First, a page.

Millennials Reveal Who Represents Their Generation

Mark Zuckerberg. Lady Gaga. Justin Bieber. These are among some of the top influencers among Millennials since they’ve induced innovation across society and paved the way for a generation of individuals who seek to make a name for themselves too. We recently surveyed 400 14-34-year-olds asking who they believe defines their generation, and it’s no surprise that some of the most creative, active, and cause-driven stars were the ones they mentioned the most.

Mark Zuckerberg is a top Millennial icon since he has achieved entrepreneurial success, which many young people hope to reach too. He had a great idea that’s shaped society and he brought it to life while still in college. They know his story thanks to “The Social Network” and feel a connection to him since he produced a product that is of huge importance to their generation in particular. Facebook isn’t just a way to communicate with friends; it’s become a lifeline for many young people to stay informed about the world at large. Many Millennnials aspire to create something as powerful as he did and they appreciate that amidst his success, he’s still laid-back, wearing jeans and hoodies to work.

Believe it or not, but Bieber is also someone who they feel represents their generation since he’s led the way in using social media to become a star. Many young people feel responsible for his fame as they found him on YouTube, contributed to his videos going viral, and were part of the inescapable phenomenon that’s become Bieber Fever. To many, he proves that anything is possible and you can use platforms like YouTube and Twitter to create a brand. His story is also very transparent since the public was part of his journey, and his rise to fame was depicted in the movie “Never Say Never.” But most of all, he’s shown that it’s possible…

 
 
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Millennial News Feed

Quote of the Day: “I usually get my recipe ideas from Allrecipes or other food websites.” –Female, 32, NY

Lower gas prices are putting more Millennials into the driver’s seat. According to a report from AAA, 19% of consumers younger than 35-years-old say they are driving more due to the large drop in the price of fuel, nearly double the percentage of older generations who say the same. Millennials are known for not buying cars, and relying more on ride sharing services and public transportation. But this report is another indication that the generation has stayed away from the auto market because they couldn’t afford it, not because they didn’t like it. (Jalopnik,Chicago Tribune)

Of all things holding Millennials back in the workplace, most wouldn’t expect it to be a “lack of technological prowess.” But even though they are the first generation of digital natives and are certainly social-media savvy, when it comes to spreadsheets, effective Google searches, and even email, many are at a loss. Technology in the office can seem outdated to Millennials who use more efficient digital tools in their personal lives. But because younger workers “spend 43% of their time on administrative work,” mastering office tech is essential. (Time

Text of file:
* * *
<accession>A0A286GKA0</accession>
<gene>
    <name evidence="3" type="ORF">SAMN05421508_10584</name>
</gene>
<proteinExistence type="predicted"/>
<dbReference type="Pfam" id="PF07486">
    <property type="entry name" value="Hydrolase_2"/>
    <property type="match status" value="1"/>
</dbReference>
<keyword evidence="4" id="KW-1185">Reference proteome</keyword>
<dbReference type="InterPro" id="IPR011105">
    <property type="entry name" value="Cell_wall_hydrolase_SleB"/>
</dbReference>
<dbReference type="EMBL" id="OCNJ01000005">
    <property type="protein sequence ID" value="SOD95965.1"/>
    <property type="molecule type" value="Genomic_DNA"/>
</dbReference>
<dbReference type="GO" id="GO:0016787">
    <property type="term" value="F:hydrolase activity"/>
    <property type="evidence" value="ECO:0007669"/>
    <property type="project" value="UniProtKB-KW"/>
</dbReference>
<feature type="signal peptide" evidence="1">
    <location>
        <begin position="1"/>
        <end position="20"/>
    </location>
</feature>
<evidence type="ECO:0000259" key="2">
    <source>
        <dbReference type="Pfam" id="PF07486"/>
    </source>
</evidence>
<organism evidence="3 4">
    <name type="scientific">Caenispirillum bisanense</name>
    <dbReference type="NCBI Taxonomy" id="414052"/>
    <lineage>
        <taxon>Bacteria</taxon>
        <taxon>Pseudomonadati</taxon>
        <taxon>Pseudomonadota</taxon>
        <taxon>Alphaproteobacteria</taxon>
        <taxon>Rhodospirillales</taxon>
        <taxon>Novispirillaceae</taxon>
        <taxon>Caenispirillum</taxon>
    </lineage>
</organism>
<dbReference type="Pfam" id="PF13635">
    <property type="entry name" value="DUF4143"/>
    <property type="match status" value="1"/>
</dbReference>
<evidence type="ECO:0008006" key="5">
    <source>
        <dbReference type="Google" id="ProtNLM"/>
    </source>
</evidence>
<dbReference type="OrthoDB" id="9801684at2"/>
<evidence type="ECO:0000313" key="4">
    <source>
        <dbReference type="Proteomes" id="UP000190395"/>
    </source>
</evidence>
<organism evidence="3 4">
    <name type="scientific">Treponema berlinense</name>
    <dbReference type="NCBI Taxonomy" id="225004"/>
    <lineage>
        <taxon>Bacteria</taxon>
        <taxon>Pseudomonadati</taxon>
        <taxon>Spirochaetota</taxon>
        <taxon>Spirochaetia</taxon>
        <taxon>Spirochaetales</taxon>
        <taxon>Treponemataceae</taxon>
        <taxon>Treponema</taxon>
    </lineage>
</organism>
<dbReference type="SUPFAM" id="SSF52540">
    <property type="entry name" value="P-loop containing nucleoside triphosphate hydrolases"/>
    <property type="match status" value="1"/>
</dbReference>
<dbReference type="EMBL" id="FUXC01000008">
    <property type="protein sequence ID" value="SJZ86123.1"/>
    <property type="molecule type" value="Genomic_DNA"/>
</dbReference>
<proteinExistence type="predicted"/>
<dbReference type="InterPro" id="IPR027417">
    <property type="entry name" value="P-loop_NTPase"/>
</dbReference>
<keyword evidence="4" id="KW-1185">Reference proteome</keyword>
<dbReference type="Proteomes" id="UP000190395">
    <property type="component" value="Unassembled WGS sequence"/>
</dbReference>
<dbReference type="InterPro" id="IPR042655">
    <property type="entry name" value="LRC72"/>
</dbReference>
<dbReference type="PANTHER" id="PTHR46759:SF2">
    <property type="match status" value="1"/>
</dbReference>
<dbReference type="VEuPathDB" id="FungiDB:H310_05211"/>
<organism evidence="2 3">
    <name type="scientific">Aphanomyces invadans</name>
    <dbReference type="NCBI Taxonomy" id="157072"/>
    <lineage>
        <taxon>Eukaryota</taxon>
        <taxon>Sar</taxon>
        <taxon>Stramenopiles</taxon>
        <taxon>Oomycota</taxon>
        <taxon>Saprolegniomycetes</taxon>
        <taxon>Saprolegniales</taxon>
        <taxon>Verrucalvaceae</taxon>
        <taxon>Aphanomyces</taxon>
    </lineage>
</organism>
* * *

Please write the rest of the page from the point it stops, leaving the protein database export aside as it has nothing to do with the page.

In the last few years retailers online and off have had to adjust to the fact that Millennial men are growing to be particular fashion consumers. To appeal to this demographic, some are beginning to cater to them not just in stores, but on social media as well. Women aren’t the only ones sharing fashion photos, and increasingly popular accounts like @NordstromMen and @asos_menswear are dedicated to young male consumers, who are often ignored by other retailers. Brands neglecting to include menswear in their Instagram feed could be missing out. (Digiday)

Young consumers get their news online, and Mode Media hopes to become their go-to platform for high quality content. The site currently boasts 100,000 articles and videos about style, food, entertainment, sports, family, and news arranged in channels vetted and hand-curated by editors. Mode’s plan to be the “largest native feed distribution platform outside of Facebook” involves new video series featuring YouTube stars and other online personalities, and a focus on content that is pre-approved by experts, instead of friends. (Adweek)

E-retailer Net-A-Porter is just as surprised by the athleisure trend as you are. After launching Net-A-Sporter last summer with no extra budget, the activewear arm has grown so much that their sales numbers are now comparable to the rest of the site. Net-A-Sporter has grown from carrying 16 to 61 different brands, and also confirms that the majority of people shopping for activewear aren’t planning on breaking much of a sweat, with a 60-to-40 ratio of lifestyle shoppers versus athletes. (Racked)

Need an easy way to find a recent statfrom shopping to political to entertainmenton young consumers? A search of any topic Ypulse.com surfaces all related data that we have on the topic, pulled from our ongoing monthly surveys of Millennials 13-32-years-old. Gold subscribers can click on “show all data” to explore in-depth tables that breaks down statistics by gender, race, ethnicity, education, and location. It’s instant, current data about the Millennials generation, at your fingertips. (Ypulse)

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